- Get yourself a good coach. That may be true for every profession, but especially for the newly initiated, it’s a blessing if you can get a good one. It made a world of a difference for me. A good coach not just teaches you. With the right questions, and actually making you answer them, you have to confront reality. And that’s a good position to be in.
- Don’t miss out on the stand-ups. No brainer, right? That’s an agile to-do. But you may get sidetracked by work. It’s easy to think: “I can miss one meeting, nothing dangerous will happen.” And it’s true – nothing major happens, since when the developers need you, they’ll find you. However, the real value for me (and I’ve been known to miss a few meetings) these are the little things – what people are working on, what problems they have solved, and what’s bugging them. Apart from the fact that these tidbits of data are interesting, I get reminded that the dev team problems are our customers’ problems - since they are developers as well!
- Being agile is not just for developers. There are many facets in product management. One of the things I focused on initially is building roadmaps for the different products. This encompassed a year long vision of the different products. However, I’ve frequently changed my view – short term for specifying current feature, near term features, and long term vision. Sometimes, on the same day. And much like any agile practitioner, you need to modify your path as you go along – the business around you changes, the needs change, new requirement are re-prioritized from different clients (and I have different clients within the company). You need to have the agile mindset.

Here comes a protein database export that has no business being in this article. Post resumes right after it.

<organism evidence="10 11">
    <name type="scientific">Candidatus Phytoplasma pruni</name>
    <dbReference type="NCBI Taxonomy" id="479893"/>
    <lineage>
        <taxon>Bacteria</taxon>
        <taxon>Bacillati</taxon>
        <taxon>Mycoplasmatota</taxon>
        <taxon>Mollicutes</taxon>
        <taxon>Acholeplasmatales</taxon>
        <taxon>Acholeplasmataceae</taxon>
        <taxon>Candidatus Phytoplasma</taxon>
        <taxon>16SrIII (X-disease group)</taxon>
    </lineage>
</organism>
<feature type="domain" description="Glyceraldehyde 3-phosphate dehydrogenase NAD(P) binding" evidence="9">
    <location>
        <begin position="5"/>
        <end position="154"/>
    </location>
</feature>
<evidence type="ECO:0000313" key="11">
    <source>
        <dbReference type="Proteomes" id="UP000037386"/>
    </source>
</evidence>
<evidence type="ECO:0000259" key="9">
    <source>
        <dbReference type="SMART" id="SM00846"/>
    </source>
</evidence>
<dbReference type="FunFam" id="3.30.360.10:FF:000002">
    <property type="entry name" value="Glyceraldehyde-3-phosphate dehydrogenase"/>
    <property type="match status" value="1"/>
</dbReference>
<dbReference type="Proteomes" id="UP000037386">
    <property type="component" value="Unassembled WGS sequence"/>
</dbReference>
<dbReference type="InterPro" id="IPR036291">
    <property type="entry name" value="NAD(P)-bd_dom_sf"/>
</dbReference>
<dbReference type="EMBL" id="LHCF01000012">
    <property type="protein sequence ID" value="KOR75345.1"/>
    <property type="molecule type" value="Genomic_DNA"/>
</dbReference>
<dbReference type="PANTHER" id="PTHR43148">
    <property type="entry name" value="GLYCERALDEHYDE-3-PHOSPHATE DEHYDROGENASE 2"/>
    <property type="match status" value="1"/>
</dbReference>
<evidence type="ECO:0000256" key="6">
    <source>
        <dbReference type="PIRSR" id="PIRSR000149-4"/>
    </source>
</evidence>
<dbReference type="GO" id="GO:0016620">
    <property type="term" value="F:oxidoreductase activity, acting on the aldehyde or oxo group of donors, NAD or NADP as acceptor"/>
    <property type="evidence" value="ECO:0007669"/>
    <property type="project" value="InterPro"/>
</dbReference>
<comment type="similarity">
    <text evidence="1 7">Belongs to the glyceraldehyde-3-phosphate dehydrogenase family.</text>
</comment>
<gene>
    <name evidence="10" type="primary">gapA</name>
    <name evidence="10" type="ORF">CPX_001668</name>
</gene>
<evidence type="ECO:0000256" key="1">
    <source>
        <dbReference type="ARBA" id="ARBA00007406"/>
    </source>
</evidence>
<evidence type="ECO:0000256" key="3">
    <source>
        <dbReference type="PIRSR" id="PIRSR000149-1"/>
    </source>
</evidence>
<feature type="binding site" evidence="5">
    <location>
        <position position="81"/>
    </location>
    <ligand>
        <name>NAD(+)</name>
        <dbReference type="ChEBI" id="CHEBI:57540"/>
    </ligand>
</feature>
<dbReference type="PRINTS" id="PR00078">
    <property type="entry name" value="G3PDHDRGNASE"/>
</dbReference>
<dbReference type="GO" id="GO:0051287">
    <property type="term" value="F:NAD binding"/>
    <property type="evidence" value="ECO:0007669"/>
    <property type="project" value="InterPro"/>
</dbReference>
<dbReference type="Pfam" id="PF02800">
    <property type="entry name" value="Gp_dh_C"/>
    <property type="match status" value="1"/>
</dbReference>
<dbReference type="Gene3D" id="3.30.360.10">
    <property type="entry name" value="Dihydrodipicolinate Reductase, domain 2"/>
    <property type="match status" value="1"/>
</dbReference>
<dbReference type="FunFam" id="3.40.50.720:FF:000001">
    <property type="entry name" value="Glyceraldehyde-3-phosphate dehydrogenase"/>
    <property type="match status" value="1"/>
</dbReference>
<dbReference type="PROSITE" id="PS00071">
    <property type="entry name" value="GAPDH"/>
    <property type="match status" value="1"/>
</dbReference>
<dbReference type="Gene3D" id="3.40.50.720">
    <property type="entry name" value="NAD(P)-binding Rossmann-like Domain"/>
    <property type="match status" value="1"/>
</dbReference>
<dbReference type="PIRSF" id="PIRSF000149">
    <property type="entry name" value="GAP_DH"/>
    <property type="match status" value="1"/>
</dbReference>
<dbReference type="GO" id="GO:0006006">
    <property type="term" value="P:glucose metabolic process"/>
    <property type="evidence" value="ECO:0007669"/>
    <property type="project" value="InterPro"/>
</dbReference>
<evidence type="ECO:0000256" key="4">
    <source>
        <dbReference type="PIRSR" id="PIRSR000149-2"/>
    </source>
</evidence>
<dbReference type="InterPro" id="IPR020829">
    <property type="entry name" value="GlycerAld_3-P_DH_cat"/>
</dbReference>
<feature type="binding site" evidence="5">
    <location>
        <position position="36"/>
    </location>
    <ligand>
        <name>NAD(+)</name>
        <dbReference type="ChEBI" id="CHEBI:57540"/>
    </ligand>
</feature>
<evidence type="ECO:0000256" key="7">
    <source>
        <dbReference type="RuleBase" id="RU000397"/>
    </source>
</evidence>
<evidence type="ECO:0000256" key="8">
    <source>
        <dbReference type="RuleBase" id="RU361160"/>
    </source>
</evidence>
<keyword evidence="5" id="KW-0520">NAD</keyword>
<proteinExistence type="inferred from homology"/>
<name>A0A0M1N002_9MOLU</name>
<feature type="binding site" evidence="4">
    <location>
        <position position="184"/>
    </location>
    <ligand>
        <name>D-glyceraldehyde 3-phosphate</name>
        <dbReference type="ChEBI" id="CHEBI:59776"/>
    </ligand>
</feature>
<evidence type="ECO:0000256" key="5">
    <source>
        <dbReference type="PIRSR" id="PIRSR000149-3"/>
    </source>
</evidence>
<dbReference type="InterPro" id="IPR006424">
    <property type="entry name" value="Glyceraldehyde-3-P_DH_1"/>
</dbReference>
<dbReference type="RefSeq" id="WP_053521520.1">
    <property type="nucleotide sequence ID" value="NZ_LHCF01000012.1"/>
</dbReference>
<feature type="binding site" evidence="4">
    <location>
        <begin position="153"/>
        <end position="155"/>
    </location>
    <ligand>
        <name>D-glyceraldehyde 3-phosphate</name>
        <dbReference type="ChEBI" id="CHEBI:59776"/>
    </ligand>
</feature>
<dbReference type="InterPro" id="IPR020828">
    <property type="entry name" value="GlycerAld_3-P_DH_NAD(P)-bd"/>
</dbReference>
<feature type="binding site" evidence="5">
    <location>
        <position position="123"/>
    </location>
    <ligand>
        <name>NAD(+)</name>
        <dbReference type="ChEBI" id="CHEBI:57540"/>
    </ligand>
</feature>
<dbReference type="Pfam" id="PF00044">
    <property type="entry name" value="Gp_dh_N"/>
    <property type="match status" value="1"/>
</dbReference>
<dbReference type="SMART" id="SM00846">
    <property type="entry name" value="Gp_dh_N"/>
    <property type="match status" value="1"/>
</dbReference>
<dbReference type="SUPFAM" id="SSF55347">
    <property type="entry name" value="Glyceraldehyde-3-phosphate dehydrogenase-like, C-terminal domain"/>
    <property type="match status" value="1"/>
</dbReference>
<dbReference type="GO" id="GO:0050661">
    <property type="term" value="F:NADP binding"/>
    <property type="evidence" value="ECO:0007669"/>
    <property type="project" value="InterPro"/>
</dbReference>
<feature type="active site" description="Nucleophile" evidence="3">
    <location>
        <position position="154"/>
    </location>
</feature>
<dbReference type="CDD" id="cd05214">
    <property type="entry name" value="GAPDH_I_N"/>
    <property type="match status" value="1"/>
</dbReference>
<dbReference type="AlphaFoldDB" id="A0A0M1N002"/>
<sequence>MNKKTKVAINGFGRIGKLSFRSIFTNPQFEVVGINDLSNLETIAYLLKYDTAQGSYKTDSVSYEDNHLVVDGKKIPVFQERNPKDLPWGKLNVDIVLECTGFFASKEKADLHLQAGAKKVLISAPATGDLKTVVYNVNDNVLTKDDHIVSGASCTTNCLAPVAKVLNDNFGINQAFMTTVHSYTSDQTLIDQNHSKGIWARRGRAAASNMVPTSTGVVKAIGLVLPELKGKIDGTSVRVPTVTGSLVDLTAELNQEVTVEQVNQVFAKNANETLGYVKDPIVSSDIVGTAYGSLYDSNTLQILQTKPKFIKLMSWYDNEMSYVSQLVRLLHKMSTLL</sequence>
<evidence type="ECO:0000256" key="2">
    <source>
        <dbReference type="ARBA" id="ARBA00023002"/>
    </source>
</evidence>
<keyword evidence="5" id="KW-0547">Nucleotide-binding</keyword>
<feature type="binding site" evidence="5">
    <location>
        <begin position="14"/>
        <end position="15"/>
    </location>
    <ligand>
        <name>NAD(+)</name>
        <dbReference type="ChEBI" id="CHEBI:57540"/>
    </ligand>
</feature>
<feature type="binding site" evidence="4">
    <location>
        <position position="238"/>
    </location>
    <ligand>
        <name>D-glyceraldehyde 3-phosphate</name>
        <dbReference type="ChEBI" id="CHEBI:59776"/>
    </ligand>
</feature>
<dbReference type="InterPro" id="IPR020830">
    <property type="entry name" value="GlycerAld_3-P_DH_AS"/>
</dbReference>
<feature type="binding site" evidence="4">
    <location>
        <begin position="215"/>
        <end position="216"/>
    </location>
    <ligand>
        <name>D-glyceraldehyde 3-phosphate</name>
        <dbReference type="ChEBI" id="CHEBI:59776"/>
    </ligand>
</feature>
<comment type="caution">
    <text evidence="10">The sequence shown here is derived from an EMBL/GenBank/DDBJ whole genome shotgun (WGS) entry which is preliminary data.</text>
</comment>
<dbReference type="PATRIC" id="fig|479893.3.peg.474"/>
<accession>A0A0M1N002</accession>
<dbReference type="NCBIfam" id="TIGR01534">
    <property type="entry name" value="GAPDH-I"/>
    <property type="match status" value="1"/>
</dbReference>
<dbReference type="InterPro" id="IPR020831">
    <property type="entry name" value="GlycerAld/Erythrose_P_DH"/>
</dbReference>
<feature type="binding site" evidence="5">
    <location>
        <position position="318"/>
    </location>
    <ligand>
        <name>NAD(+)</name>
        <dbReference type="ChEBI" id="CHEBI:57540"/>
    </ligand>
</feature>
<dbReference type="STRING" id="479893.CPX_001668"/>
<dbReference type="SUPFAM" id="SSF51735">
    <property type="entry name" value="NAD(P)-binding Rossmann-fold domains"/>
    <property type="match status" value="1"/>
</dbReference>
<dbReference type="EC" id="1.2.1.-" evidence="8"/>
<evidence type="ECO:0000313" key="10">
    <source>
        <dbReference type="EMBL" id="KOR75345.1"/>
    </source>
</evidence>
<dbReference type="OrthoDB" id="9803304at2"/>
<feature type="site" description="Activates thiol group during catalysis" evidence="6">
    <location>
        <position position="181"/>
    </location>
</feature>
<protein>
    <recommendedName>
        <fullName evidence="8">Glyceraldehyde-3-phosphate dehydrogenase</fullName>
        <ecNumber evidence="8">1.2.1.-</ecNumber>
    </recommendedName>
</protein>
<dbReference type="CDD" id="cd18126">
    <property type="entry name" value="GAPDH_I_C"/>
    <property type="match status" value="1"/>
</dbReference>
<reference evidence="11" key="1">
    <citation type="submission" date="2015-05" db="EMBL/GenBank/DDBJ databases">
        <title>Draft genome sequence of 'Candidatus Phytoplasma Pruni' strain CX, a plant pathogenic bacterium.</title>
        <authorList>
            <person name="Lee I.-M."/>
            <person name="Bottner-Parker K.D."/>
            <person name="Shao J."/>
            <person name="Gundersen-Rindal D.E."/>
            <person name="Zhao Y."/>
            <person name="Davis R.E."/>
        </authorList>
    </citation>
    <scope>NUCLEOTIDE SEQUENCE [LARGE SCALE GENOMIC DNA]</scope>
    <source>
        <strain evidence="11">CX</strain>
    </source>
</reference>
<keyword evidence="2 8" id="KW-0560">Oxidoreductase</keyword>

- Work closely with the developers. Sure, you can do just the stand-ups and planning. Sometimes it even makes sense. But I found great value with working directly with the developers on estimation, throwing ideas around on different ways to solve a problem, and how to deal with support cases. The final decision is yours, but you get a better solution working together.
- Connect the dots. This is the one I’m still feeling my way with. It may not be a regular part of the job for the product manager, but it is for me. It’s about connecting parts of the business together – development and product, obviously, but also sales and marketing. As a regular translator, I make sure that the support cases once completed, go back to sales for further treatment (great support leads to happy customers), and in general, that the communictaiton lines between the two departments are open. And of course, product and marketing need to talk the same language (sort of).
So far it’s been an awesome experience. Which, of course, I’ll write more about.
Is this you’re idea of a product owner? How is it different to what you know or imagined?